Looking for some help. Recently got a D200 and was out photographing birds at a local reserve.
A flock of swans took off from one of the ponds flying straight at me.
A great photo opportunity I thought but the camera would not focus. I think it is possibly because the background was the sky.
Any suggestions for a remedy for this as I believe I have chosen an incorrect setting option. It is very frustrating to miss good opportunities and it is clearly down to my inexperience with the camera.
As usual any replies and suggestions will be greatly appreciated.
#1. "RE: Help with focussing" | In response to Reply # 0blw Nikonian since 18th Jun 2004Fri 22-Feb-13 05:23 PM
What settings were you using? For example:
- AF-S / AF-C or (probably not) M?
- the setting of the rotator switch on the back of the camera (just below the 4-way rocker pad)?
- 11-zone or 7-zone?
- Lens in use?
Brian... a bicoastal Nikonian and Team Member
My gallery is online. Comments and critique welcomed any time!
#2. "RE: Help with focussing" | In response to Reply # 0Sat 02-Mar-13 06:53 PM
Two out of three... I am new to nikonians....and new to bird photography although I've had a D200 for several years now. Sorry, I don't know your level of experience with either photography or the birds.....but please believe me when I say....I know where you're coming from. I would also state that I am definitely not a Pro...nor anywhere near it!......however.....
Here is my standard settings for bird photography on the move on my D200...
I use an 80 to 400 mm VR lens... 5.6 aperture max. Which I obviously set on VRII all the time!
My D200 is always set to A. mode all the time. The auto focus is set to dynamic group, which is the second setting from the bottom on the AF dial
(Sorry if I am working from too basic a level of knowledge of the D200 ...)
Then if you enter the autofocus menu on the D200 ...under dynamic group....choose the wide option. this should enable you to focus on the bird which is prominent in your display.
If you only have the sky as a background...it's should suffice to give you good results as the "A" mode setting should give you "sharp" images of your subject.
The final consideration would be the amount of available light..... You would have to set the ISO to the setting which would give the best results for the activity of the subject.
Obviously, if the bird is doing handstands and flamenco's, you will want to up the ISO to whichever level would give you an acceptable recording of the activity.....if the bird was asleep on a post.... You could obviously set the ISO a lot lower...
Once again, I am sorry if I have over simplified.....or under-estimated you expertise with the Nikon D200. So please forgive me if I am teaching my Grandma to suck eggs!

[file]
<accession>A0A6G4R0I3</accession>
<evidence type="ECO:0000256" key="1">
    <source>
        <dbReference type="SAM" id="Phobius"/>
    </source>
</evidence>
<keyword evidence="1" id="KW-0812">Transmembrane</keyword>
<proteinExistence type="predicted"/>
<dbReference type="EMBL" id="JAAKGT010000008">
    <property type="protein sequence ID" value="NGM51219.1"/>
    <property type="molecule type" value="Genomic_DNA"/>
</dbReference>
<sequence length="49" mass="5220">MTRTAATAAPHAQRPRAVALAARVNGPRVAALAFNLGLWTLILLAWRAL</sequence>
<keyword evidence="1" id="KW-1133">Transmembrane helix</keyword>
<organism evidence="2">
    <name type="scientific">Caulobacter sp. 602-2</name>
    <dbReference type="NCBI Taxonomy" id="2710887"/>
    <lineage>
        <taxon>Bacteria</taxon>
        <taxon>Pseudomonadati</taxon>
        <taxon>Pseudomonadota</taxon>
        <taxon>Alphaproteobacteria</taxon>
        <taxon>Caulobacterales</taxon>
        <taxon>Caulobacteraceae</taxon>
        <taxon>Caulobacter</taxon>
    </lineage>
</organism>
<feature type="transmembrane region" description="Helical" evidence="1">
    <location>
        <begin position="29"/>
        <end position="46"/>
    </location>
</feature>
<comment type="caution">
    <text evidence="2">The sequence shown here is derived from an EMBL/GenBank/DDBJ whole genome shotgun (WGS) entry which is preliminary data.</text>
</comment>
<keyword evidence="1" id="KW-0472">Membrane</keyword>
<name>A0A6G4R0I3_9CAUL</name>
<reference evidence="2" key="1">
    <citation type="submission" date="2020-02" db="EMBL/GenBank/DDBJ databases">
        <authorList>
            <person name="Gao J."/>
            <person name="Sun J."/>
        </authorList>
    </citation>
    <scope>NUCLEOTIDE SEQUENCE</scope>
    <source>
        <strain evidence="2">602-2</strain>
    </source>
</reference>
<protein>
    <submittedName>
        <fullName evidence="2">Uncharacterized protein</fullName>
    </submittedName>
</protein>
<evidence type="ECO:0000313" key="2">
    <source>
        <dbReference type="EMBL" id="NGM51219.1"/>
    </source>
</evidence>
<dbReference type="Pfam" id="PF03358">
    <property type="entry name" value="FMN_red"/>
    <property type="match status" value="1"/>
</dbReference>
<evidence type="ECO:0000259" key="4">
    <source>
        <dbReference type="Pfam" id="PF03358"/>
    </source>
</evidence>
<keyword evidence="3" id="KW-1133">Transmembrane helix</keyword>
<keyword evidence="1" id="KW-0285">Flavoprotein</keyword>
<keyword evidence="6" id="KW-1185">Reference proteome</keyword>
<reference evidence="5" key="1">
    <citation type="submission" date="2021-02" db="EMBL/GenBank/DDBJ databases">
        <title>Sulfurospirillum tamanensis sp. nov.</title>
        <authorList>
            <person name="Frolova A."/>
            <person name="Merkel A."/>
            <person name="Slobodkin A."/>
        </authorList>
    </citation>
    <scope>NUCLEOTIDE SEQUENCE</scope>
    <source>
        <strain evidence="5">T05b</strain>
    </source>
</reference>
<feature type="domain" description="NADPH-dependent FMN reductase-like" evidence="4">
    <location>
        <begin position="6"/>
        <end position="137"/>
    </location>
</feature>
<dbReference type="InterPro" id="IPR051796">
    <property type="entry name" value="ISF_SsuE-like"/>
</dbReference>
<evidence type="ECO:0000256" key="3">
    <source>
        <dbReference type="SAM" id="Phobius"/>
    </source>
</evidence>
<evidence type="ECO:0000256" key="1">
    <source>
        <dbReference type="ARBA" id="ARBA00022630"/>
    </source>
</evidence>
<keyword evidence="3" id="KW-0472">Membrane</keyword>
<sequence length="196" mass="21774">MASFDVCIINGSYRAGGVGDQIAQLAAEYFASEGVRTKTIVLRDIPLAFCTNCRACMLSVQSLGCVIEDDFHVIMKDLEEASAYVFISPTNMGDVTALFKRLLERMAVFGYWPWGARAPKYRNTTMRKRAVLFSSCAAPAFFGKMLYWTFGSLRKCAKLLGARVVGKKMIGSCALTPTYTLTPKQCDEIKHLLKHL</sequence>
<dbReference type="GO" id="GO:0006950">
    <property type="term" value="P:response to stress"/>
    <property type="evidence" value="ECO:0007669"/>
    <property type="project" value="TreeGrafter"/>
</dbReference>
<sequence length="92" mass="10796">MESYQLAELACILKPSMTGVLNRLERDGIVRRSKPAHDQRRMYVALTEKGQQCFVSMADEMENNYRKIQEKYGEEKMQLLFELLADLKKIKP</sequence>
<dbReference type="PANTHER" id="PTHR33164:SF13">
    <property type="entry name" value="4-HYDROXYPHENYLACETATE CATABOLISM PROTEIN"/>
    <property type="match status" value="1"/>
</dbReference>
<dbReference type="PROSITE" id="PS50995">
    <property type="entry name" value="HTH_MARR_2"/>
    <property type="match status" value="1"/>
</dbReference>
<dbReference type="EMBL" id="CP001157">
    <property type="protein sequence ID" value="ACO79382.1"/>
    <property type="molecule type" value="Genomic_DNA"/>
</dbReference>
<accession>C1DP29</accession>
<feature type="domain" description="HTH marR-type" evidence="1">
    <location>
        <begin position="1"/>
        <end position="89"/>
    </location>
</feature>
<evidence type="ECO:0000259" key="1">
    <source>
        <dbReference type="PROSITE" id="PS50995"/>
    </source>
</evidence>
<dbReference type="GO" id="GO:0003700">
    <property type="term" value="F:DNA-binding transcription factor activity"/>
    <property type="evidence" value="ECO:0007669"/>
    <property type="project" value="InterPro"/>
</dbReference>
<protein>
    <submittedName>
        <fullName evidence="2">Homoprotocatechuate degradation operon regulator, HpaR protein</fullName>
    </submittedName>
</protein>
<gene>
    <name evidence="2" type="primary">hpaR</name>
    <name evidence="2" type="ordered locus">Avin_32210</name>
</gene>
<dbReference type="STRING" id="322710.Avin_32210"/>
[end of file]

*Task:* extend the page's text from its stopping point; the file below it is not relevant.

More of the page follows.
It took me a little time to work out these things on my own....not having the knowledge of the Nikonians behind me....or to call upon!
Just to say that....when I am out and about....I get seriously good results by using the above settings. hopefully, someone more experienced than myself will be able to push us both on to bigger and better things.
Good luck for your future shoots....
#3. "RE: Help with focussing" | In response to Reply # 2Sat 02-Mar-13 07:01 PM
P.S. if you are following your subject against the sky..the above settings should enable you to capture a sharp image...however against a light back ground.....you will only achieve a sharp silhouette ... I would recommend that if you are shooting against the sky....you should over expose by anything up to 2 full stops...depending on the light and the distance to the subject. A few confrontations will point you in the right direction....start off at 1full stop over and compensate accordingly......good luck!
#4. "RE: Help with focussing" | In response to Reply # 3Sat 02-Mar-13 07:11 PM
My final advice is that should you be troubled by the image not being """pin sharp"....
It may be because the auto focus is being thrown off at the point of taking the picture by a branch or tuft of grass........therefore go into the auto focus " lock" settings in the D200 menu and select the option that delays the length of time that the autofocus needs to lock on to a new subject.
What this means is that, if a blade of grass comes between you and that fantastic picture of the short eared owl in flight.... The camera won't focus on the grass but will stay on the owl until you have passed the blade of grass!
The down side of this is that if you are focused on a near object...it will take a bit longer to come onto focus on the subject....time and experience will tell!
#5. "RE: Help with focussing" | In response to Reply # 0
Practice on your panning...cars are good objects to pan, also airplanes. Go to the nearest international airport car park and you'd get a lot of practice there that will help you learn to focus better on moving objects in the sky. Also with your bird shoots. Just my opinion...
G'day and Glock
#6. "RE: Help with focussing" | In response to Reply # 5Shy Talk Nikonian since 12th Jun 2010Mon 04-Mar-13 08:06 PM
In my opinion you need to start using the 'AF-ON' method.
Just do it- you will be glad you did.
Decouple AF from the shutter button. Select C-AF. Learn to prod the 'AF-ON' button whenever you want to focus.
I know it sounds a PITA, but it is certainly the best way to go.
You'll never go back to having the AF operate when you press the shutter.
In my opinion, setting the cameras up the way Nikon ship them should be an option but the 'AF-ON' method should be the normal way of using the autofocus.
It works like a charm.
my webpage is at http://www.scottishops.co.uk
my Nikonians gallery is here. https://images.nikonians.org/galleries/showgallery.php/cat/500/ppuser/330319
Visit my Nikonians gallery.